Carolina Reaper Vs Jalapeno Pepper (What’s The Difference?)

Difference Between Carolina Reaper and Jalapeno Pepper

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Comparing the KING of heat (Carolina Reaper) and jalapeño pepper is like asking a cheetah to race with the bragging dog.

Who argues about what might happen at the end of the day when it is crystal clear that the cheetah will win? This fable compares the Carolina reaper vs jalapeño in the Scoville scale. 

The Reaper is unarguably the hottest pepper in the world, dethroning the Trinidad Scorpion “Butch T” of about 1,463,700 SHU in 2013. And now has been confronted recently by the two deadliest peppers: Dragon’s Breath and the Pepper X.

Carolina reaper and jalapeno differ in terms of spicy level, flavor, culinary uses, and shape. Carolina reaper has a Scoville scale of 2,200,000 SHU, while jalapeno has a 2,500 to 8,000 SHU.

So, trust me when I say: the jalapeño pepper doesn’t stand a chance. However, they do have some significant characteristics that the Reaper lacks.

That’s why it’s worth the try. 

Carolina Reaper Vs Jalapeno Pepper: Key Differences

Carolina Reaper Vs Jalapeno

Now, let’s quickly look at the differences between Carolina reaper and jalapeno pepper. We will be comparing them with focus on their difference in heat ranking, shape, flavor, and culinary uses.

Let’s get started!

1. Heat Ranking (Pungency)

The Carolina Reaper owns more than one record for the “world’s hottest pepper” — confirmed by the Guinness World record.

Jalapeño has and will never win any due to its low pungency. 

Maybe it might come in the future ONLY if it was crossbred with one of the top 10 hottest peppers. 

But alone, NEVER! 

Jalapeño peppers measure about 2,500 to 8,000 SHU, similar to the Fresno pepper. They are between mildest and lowest spicy pepper on the Scoville scale. 

On the other hand, Carolina Reaper is at the peak of hierarchy, with a Scoville scale of 2,200,000 SHU.

If you wish to know more about this, I encourage you to read our article listing the hottest peppers worldwide. 

That aside, the Reaper beats its previous record with about 71,000 SHU, making it 2X hard to be overthrown by its second.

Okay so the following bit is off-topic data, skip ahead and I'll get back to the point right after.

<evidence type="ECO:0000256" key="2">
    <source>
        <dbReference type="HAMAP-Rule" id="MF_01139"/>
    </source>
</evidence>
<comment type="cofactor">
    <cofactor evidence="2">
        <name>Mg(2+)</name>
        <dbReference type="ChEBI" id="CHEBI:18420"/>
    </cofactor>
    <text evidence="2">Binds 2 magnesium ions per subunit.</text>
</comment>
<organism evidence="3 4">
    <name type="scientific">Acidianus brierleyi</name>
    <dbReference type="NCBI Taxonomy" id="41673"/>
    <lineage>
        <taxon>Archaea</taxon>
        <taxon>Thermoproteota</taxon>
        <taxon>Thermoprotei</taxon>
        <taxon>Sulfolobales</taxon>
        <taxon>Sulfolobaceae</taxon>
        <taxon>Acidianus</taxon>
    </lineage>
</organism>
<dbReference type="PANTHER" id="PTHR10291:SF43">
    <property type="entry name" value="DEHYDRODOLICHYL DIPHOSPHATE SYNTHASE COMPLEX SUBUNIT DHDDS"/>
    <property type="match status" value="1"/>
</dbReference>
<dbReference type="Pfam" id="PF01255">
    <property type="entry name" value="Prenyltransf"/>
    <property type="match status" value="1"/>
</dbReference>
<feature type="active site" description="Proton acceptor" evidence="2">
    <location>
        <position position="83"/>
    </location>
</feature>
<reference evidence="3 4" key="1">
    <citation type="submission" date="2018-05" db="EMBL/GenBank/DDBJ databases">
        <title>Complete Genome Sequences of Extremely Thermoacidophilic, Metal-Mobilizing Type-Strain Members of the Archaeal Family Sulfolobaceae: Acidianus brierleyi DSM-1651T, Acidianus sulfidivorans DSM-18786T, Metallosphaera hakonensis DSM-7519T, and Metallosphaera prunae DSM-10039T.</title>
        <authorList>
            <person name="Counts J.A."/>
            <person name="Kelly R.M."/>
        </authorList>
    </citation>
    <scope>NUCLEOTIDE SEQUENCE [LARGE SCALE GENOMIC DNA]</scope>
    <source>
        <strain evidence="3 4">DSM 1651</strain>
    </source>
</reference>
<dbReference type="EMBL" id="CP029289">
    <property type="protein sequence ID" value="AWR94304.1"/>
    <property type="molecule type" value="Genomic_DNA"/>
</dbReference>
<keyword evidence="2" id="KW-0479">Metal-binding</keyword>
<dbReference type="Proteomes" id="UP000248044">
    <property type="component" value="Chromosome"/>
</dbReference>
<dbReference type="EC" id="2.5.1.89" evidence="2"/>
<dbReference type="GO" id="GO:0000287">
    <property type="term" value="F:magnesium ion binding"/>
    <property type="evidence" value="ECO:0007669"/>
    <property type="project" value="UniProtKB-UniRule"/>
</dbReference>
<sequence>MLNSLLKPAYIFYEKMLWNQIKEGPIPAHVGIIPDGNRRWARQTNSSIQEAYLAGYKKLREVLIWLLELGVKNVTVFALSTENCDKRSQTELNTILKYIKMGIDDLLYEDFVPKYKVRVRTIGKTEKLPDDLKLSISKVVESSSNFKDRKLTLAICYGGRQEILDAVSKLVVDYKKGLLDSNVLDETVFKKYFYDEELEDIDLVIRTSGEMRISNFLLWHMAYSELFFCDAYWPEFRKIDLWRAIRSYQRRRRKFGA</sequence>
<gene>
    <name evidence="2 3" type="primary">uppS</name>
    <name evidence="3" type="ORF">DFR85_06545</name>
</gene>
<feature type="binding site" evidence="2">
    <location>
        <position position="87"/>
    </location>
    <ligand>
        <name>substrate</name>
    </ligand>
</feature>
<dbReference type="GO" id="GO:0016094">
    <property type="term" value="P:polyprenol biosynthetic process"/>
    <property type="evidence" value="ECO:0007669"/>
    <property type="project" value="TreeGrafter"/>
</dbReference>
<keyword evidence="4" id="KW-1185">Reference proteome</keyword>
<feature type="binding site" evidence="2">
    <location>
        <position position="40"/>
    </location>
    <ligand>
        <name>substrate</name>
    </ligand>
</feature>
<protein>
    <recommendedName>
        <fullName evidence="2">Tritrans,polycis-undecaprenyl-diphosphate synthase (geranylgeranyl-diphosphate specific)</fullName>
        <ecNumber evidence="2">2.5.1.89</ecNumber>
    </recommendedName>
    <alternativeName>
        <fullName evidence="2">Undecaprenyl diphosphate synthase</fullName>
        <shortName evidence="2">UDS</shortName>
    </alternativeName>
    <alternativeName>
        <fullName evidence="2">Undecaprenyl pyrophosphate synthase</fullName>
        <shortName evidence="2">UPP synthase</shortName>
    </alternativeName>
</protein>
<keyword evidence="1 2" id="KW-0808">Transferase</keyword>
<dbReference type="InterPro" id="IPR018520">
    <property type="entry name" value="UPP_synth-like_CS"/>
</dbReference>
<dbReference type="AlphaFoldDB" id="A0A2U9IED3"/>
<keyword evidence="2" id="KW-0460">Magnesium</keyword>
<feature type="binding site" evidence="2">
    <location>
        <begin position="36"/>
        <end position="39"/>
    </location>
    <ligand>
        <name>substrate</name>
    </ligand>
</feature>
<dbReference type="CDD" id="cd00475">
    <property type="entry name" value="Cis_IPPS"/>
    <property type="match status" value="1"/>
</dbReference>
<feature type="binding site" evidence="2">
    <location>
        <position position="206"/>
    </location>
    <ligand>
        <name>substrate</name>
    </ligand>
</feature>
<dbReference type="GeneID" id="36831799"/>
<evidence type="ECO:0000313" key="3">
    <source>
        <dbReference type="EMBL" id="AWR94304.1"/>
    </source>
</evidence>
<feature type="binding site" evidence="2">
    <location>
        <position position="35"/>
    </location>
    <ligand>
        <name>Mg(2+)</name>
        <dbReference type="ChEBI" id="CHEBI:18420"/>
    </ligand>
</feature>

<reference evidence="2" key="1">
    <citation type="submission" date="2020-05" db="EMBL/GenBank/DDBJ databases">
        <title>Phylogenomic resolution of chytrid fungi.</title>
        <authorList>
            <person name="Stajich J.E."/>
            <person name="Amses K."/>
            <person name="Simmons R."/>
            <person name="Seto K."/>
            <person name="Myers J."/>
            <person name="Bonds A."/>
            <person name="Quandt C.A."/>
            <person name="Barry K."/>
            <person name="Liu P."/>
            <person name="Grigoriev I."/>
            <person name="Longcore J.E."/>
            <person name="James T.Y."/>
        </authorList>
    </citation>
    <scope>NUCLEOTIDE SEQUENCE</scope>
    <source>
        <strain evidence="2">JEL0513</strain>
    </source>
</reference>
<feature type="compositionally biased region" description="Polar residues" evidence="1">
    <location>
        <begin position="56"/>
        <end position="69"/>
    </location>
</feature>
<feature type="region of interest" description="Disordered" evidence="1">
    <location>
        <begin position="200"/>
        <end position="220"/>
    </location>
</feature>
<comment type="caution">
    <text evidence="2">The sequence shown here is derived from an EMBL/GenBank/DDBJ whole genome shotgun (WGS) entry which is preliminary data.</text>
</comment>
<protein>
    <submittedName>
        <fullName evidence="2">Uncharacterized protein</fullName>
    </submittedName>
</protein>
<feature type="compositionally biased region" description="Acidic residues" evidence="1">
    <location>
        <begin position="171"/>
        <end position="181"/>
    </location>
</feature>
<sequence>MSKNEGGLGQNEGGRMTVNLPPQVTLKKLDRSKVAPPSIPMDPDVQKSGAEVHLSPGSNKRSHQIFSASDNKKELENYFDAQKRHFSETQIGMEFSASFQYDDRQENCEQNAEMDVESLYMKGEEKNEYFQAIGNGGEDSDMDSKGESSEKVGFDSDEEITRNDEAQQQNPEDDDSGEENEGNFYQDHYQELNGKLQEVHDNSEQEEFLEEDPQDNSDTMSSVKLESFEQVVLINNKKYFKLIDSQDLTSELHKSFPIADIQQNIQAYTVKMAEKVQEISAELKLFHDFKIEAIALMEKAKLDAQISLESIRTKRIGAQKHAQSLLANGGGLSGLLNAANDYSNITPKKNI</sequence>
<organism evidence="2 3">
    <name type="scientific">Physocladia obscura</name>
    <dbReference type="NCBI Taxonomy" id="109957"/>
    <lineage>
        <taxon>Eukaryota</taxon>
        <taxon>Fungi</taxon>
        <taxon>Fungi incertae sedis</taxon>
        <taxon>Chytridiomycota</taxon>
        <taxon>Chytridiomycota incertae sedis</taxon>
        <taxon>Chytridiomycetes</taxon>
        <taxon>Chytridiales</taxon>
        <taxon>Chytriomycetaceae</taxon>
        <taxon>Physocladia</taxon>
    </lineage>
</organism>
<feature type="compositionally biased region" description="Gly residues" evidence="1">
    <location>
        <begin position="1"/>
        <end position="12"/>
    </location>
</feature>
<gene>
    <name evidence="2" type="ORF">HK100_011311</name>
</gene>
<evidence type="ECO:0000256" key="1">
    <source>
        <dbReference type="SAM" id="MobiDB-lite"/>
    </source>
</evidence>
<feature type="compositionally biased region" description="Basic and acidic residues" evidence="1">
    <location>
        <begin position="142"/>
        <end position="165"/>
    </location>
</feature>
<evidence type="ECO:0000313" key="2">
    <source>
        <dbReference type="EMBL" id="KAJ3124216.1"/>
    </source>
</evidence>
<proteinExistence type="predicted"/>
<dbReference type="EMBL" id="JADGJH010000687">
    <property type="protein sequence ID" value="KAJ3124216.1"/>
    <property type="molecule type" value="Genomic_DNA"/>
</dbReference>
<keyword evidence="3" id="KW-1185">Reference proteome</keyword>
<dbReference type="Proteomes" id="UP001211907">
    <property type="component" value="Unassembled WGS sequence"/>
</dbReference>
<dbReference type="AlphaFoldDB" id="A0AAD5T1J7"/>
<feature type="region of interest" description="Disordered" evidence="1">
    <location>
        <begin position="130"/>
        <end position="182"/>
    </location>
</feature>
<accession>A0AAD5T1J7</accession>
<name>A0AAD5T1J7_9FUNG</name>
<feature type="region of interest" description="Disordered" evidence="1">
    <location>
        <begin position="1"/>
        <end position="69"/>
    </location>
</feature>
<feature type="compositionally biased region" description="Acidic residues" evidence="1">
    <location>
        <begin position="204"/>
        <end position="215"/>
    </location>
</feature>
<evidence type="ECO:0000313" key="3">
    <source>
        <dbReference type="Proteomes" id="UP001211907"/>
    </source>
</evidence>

They are better described as the demon pepper child invented by man. 

2. Difference in Flavor

Usually, “Super-HOT” peppers have these harsh chemical-like undertones, as though you are tasting the capsaicin itself. 

And this is where the Jalapeño shines gloriously. 

While the Carolina Reaper pepper might have a sweet and fruity flavor, you may not even notice it right before the heat kicks in.

Oddly enough, Jalapeño pepper has excellent flavor and a considerable pungency perfect for stir fry, marinated, salads, and more without overwhelming the flavor of the original dish, unlike the Reaper. 

3. Pod Shape

As for the heat level, there is A Huge difference in their appearance — their shape, texture, and overall look. 

One of the distinctive features of the Carolina Reaper is the “Scorpions tail” — a sign it’s not to be fucked with. 

The jalapeño pepper lacks this quality. 

In addition, the jalapeño is giant, and thinker and could be as long as 6 inches. 

The pods feature smoother skin, unlike the 1 to 2 inches wide and 2 to 3 inches long, gnarly bumps texture of the Reaper. 

4. Culinary Uses

If it’s the question of what to use jalapeño for, your options are limitless. 

You will relish Jalapeños in:

  • Raw in salsas, salads, guacamole, or chutneys
  • Infused in spicy chili oils
  • Pickled as a condiment
  • Cooked in main dishes
  • Smoked as chipotle peppers
  • Baked into egg dishes or cornbread
  • Blended into smoothies
  • Stuffed with meat, pilafs, or cheese

The Carolina Reaper uses including:

  • Pepper Jellies
  • DIY Reaper Hot Sauce
  • Frozen for long term storage
  • Dry Rubs for Jerky or BBQ
  • Dehydrated to make flakes
  • Canned or pepper powders
  • Fresh in any dish 
  • Spice up any pre-made Seasonings

Is The Carolina Reaper Natural?

This question is somewhat tricky. But anyways, the pepper wasn’t found on its own naturally, in remote parts of the world like most hot peppers. 

Instead, it was and is a product of crossing Ghost Pepper and Habanero. But that doesn’t imply it couldn’t have happened in nature, given enough time.

Frequently Asked Question

Can You Die From Eating A Carolina Reaper?

It depends. They only trigger pain receptors in your mouth and throat when taken moderately. The pain isn’t hurting the body. However, there is a “DEATH DOSE” of capsaicin from this super-hot chili. If you ingest 3 pounds of powdered Carolina Reaper all in one sitting, you’d be on your way to your ancestors. 

Is Eating Jalapeno Peppers Good For You?

Jalapeños are spicy and rich in vitamins A, B, C, K, and potassium. More importantly, they contain folate, as well as an antioxidant called ‘carotene,’ that helps fight damage to your cells. 

Is The Carolina Reaper A GMO?

No, it isn’t a Genetically Modified Organism. It is just a crossbreed between the Ghost pepper and the red Habanero.

Which Is Hotter, Red Or Green Jalapeno?

Red jalapeños are hotter than the green ones. The red color shows the pepper has ripened. And the ripeness conveys how hot it is. 

How Long Does A Carolina Reaper Live For?

The Maximum age a Carolina Reaper Plant lives is 10years. They are perennial, meaning they can live extensively — provided they are protected from extreme weather conditions. 

Conclusion

By now, I believe you must have learned one or two things about the difference between the Carolina reaper vs jalapeño. 

As you can see, both of these chilies are fantastic in their unique ways in terms of heat level, usage, taste, and benefits.

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